The adjustment to electricity tariffs made by the Nigerian Electricity Regulatory Commission last Wednesday, has been described as an attempt at outwitting regulations guiding power price increases.
Convener of Nigerian Consumer Protection Network, Kunle Olubiyo, told Sahara Reporters on Monday that the commission cannot carry out a ‘major review’ without due consultation.
The commission had released 11 documents for the 11 electricity distribution companies titled ‘NERC Order on 2016 -2018 Minor Review of MYTO2015+Minimum Remittance’
In a statement, the NERC insisted that it had not increased the cost of electricity but only made a ‘retrospective adjustment of the tariff regime released in 2015 to account for changes in macroeconomic indices for the years 2016, 2017 and 2018, thus providing certainty about revenue shortfall that may have arisen due to the differential between tariffs approved by the regulator and actual end-user tariffs.’
Olubiyo explained the quoted excerpt to imply that the commission had implemented a minor price hike, which it should effect every six months at once.
This means it had executed eight minor price reviews with the order dated August 19, 2019.
Olubiyo interpreted this to be a major review in itself and hinted that the major hike, which is done every five years, could be done in 2020 – just a year after the lumped minor increment.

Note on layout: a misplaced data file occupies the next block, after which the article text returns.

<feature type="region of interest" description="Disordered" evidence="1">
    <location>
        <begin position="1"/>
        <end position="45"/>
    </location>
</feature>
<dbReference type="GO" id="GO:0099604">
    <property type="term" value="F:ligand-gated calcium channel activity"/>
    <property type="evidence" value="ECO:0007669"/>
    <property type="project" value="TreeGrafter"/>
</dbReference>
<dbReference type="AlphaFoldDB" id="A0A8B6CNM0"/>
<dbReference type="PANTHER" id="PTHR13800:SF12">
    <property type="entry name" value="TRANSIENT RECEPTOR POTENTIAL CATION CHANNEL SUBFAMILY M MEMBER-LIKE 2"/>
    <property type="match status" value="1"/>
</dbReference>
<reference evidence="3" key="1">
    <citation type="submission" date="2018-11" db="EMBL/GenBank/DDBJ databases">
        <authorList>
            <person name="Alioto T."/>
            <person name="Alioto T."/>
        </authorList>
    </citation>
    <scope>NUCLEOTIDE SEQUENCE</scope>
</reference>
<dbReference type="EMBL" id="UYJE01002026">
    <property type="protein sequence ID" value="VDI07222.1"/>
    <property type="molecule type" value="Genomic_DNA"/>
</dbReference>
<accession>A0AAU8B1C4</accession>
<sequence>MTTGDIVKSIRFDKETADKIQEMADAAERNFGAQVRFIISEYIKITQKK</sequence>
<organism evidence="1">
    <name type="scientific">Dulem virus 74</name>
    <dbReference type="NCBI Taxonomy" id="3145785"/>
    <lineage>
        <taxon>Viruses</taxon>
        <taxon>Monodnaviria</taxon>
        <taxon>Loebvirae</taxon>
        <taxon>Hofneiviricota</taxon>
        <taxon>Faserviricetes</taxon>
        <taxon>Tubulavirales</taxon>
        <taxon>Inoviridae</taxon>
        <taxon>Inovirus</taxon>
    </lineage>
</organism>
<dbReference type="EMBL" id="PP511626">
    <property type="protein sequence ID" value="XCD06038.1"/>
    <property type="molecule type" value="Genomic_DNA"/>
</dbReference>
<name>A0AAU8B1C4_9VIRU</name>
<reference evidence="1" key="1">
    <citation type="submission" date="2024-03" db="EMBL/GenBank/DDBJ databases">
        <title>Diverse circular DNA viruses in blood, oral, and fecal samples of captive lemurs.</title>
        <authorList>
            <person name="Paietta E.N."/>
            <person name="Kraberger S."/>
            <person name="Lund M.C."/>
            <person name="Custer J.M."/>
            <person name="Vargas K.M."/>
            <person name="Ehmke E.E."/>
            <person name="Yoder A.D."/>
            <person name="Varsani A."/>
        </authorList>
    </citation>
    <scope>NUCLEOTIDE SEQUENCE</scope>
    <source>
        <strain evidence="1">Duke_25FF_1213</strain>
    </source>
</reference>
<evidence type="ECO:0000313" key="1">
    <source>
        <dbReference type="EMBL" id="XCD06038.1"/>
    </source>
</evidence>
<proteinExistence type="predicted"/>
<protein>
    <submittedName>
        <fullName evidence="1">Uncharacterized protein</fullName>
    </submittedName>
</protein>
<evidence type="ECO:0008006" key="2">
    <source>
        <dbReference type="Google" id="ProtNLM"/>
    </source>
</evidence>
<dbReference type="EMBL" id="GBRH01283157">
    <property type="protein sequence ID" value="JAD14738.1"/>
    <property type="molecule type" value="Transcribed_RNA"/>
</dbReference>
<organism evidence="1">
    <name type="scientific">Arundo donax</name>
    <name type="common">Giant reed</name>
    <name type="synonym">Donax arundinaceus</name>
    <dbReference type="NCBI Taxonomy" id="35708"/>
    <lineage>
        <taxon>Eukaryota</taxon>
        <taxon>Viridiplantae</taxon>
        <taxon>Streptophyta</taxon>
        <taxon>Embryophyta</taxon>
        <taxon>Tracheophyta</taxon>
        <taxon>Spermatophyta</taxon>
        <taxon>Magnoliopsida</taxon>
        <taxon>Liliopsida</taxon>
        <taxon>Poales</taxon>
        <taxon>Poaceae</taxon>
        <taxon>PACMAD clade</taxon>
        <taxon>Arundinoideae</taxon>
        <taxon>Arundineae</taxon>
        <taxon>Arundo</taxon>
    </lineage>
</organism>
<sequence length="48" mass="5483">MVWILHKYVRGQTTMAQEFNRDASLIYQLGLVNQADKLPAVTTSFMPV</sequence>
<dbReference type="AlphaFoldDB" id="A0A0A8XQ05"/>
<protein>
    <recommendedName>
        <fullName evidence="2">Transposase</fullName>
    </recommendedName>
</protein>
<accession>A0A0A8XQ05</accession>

He said, “You don’t shave a man’s head in his absence. The enabling law did not envisage that something is going to be done in retrospect or something is going to be done in lump sum.
“They have put together 2016, 2017, 2018, 2019, four years. What they are supposed to do eight times, they have summed the total value together to implement it at once.”
In 2014, NERC released a time table of its minor review from 2015 to 2018 and it indicated that minor reviews will take place every March and September till the next major review.
However, the commission failed to execute any of the reviews as stated.
Speaking to Sahara Reporters, spokesperson for Eko Electricity Distribution Company, Godwin Idemudia, said, “I don’t know about that, we follow directives.
“NERC has the knife and the yam, I think you should ask them to explain.”
NERC uses the price of gas, the inflation rate, foreign exchange and actual generation capacity to set tariffs.
Attempts to seek clarification on NERC’s new position on electricity tariff didn’t yield positive outcomes as inquiries by Sahara Reporters was not answered.